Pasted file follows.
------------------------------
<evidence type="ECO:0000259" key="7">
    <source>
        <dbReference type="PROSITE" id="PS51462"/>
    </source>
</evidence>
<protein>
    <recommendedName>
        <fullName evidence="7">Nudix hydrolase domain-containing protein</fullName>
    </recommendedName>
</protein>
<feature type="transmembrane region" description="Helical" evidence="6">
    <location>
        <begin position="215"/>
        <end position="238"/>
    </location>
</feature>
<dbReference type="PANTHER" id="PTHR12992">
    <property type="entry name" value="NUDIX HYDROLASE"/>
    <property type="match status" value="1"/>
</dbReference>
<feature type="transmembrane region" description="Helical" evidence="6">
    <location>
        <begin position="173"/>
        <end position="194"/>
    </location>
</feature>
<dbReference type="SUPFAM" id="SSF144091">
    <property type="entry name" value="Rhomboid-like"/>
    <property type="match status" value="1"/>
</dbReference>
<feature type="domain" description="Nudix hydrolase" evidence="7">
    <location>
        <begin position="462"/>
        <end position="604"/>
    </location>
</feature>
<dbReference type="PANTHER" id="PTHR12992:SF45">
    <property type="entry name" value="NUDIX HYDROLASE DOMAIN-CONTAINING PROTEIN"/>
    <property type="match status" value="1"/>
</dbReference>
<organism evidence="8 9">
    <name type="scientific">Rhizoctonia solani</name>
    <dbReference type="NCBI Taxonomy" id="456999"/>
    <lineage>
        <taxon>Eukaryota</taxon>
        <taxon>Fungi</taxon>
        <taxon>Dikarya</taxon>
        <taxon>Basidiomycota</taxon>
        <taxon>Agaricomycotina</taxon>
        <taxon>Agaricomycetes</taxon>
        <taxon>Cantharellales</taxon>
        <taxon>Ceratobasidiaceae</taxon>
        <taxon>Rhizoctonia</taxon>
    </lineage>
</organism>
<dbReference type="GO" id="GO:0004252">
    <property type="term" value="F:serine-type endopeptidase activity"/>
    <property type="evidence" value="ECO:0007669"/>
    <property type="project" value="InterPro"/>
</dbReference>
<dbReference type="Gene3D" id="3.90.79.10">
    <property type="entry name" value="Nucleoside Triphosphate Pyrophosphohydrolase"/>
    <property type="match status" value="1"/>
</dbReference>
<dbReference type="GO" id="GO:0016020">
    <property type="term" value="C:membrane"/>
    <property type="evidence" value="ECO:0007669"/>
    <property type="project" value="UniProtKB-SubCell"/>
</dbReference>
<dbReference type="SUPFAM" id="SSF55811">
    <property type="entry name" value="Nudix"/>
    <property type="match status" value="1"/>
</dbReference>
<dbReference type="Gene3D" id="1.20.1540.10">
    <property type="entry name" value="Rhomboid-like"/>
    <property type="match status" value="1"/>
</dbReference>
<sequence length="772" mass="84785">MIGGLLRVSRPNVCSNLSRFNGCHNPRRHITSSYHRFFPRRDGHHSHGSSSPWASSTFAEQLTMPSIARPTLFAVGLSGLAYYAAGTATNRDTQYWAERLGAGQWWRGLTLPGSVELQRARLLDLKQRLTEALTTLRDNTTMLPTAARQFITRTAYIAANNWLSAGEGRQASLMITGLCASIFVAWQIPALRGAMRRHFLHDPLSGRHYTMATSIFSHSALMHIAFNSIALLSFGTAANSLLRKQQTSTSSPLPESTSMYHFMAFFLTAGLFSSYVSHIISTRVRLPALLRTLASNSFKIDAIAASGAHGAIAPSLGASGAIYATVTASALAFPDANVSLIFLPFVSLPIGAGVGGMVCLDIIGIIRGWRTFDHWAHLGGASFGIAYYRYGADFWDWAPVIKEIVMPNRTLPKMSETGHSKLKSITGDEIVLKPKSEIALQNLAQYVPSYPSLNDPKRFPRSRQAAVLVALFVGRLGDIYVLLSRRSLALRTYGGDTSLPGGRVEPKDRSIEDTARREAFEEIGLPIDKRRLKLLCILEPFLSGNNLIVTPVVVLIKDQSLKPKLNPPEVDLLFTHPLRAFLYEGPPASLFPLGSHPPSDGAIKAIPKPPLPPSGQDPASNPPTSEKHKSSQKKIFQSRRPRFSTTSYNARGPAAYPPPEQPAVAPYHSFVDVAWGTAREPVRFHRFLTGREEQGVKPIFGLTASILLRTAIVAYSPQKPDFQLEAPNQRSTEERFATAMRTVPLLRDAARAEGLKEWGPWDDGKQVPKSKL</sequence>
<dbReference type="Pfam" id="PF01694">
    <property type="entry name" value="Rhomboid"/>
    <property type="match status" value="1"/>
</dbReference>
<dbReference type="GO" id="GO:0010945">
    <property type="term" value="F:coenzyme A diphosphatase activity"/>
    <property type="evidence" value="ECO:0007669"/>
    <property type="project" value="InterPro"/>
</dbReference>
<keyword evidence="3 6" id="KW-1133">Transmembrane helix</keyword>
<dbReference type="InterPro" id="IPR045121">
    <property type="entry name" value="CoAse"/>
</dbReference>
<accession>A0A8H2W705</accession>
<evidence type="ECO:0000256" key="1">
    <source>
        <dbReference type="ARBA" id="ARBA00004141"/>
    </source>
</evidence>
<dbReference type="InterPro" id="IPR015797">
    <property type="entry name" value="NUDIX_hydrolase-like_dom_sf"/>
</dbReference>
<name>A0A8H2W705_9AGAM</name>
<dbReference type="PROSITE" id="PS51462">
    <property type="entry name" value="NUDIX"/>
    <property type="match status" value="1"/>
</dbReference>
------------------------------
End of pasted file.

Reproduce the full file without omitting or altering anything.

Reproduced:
<evidence type="ECO:0000259" key="7">
    <source>
        <dbReference type="PROSITE" id="PS51462"/>
    </source>
</evidence>
<protein>
    <recommendedName>
        <fullName evidence="7">Nudix hydrolase domain-containing protein</fullName>
    </recommendedName>
</protein>
<feature type="transmembrane region" description="Helical" evidence="6">
    <location>
        <begin position="215"/>
        <end position="238"/>
    </location>
</feature>
<dbReference type="PANTHER" id="PTHR12992">
    <property type="entry name" value="NUDIX HYDROLASE"/>
    <property type="match status" value="1"/>
</dbReference>
<feature type="transmembrane region" description="Helical" evidence="6">
    <location>
        <begin position="173"/>
        <end position="194"/>
    </location>
</feature>
<dbReference type="SUPFAM" id="SSF144091">
    <property type="entry name" value="Rhomboid-like"/>
    <property type="match status" value="1"/>
</dbReference>
<feature type="domain" description="Nudix hydrolase" evidence="7">
    <location>
        <begin position="462"/>
        <end position="604"/>
    </location>
</feature>
<dbReference type="PANTHER" id="PTHR12992:SF45">
    <property type="entry name" value="NUDIX HYDROLASE DOMAIN-CONTAINING PROTEIN"/>
    <property type="match status" value="1"/>
</dbReference>
<organism evidence="8 9">
    <name type="scientific">Rhizoctonia solani</name>
    <dbReference type="NCBI Taxonomy" id="456999"/>
    <lineage>
        <taxon>Eukaryota</taxon>
        <taxon>Fungi</taxon>
        <taxon>Dikarya</taxon>
        <taxon>Basidiomycota</taxon>
        <taxon>Agaricomycotina</taxon>
        <taxon>Agaricomycetes</taxon>
        <taxon>Cantharellales</taxon>
        <taxon>Ceratobasidiaceae</taxon>
        <taxon>Rhizoctonia</taxon>
    </lineage>
</organism>
<dbReference type="GO" id="GO:0004252">
    <property type="term" value="F:serine-type endopeptidase activity"/>
    <property type="evidence" value="ECO:0007669"/>
    <property type="project" value="InterPro"/>
</dbReference>
<dbReference type="Gene3D" id="3.90.79.10">
    <property type="entry name" value="Nucleoside Triphosphate Pyrophosphohydrolase"/>
    <property type="match status" value="1"/>
</dbReference>
<dbReference type="GO" id="GO:0016020">
    <property type="term" value="C:membrane"/>
    <property type="evidence" value="ECO:0007669"/>
    <property type="project" value="UniProtKB-SubCell"/>
</dbReference>
<dbReference type="SUPFAM" id="SSF55811">
    <property type="entry name" value="Nudix"/>
    <property type="match status" value="1"/>
</dbReference>
<dbReference type="Gene3D" id="1.20.1540.10">
    <property type="entry name" value="Rhomboid-like"/>
    <property type="match status" value="1"/>
</dbReference>
<sequence length="772" mass="84785">MIGGLLRVSRPNVCSNLSRFNGCHNPRRHITSSYHRFFPRRDGHHSHGSSSPWASSTFAEQLTMPSIARPTLFAVGLSGLAYYAAGTATNRDTQYWAERLGAGQWWRGLTLPGSVELQRARLLDLKQRLTEALTTLRDNTTMLPTAARQFITRTAYIAANNWLSAGEGRQASLMITGLCASIFVAWQIPALRGAMRRHFLHDPLSGRHYTMATSIFSHSALMHIAFNSIALLSFGTAANSLLRKQQTSTSSPLPESTSMYHFMAFFLTAGLFSSYVSHIISTRVRLPALLRTLASNSFKIDAIAASGAHGAIAPSLGASGAIYATVTASALAFPDANVSLIFLPFVSLPIGAGVGGMVCLDIIGIIRGWRTFDHWAHLGGASFGIAYYRYGADFWDWAPVIKEIVMPNRTLPKMSETGHSKLKSITGDEIVLKPKSEIALQNLAQYVPSYPSLNDPKRFPRSRQAAVLVALFVGRLGDIYVLLSRRSLALRTYGGDTSLPGGRVEPKDRSIEDTARREAFEEIGLPIDKRRLKLLCILEPFLSGNNLIVTPVVVLIKDQSLKPKLNPPEVDLLFTHPLRAFLYEGPPASLFPLGSHPPSDGAIKAIPKPPLPPSGQDPASNPPTSEKHKSSQKKIFQSRRPRFSTTSYNARGPAAYPPPEQPAVAPYHSFVDVAWGTAREPVRFHRFLTGREEQGVKPIFGLTASILLRTAIVAYSPQKPDFQLEAPNQRSTEERFATAMRTVPLLRDAARAEGLKEWGPWDDGKQVPKSKL</sequence>
<dbReference type="Pfam" id="PF01694">
    <property type="entry name" value="Rhomboid"/>
    <property type="match status" value="1"/>
</dbReference>
<dbReference type="GO" id="GO:0010945">
    <property type="term" value="F:coenzyme A diphosphatase activity"/>
    <property type="evidence" value="ECO:0007669"/>
    <property type="project" value="InterPro"/>
</dbReference>
<keyword evidence="3 6" id="KW-1133">Transmembrane helix</keyword>
<dbReference type="InterPro" id="IPR045121">
    <property type="entry name" value="CoAse"/>
</dbReference>
<accession>A0A8H2W705</accession>
<evidence type="ECO:0000256" key="1">
    <source>
        <dbReference type="ARBA" id="ARBA00004141"/>
    </source>
</evidence>
<dbReference type="InterPro" id="IPR015797">
    <property type="entry name" value="NUDIX_hydrolase-like_dom_sf"/>
</dbReference>
<name>A0A8H2W705_9AGAM</name>
<dbReference type="PROSITE" id="PS51462">
    <property type="entry name" value="NUDIX"/>
    <property type="match status" value="1"/>
</dbReference>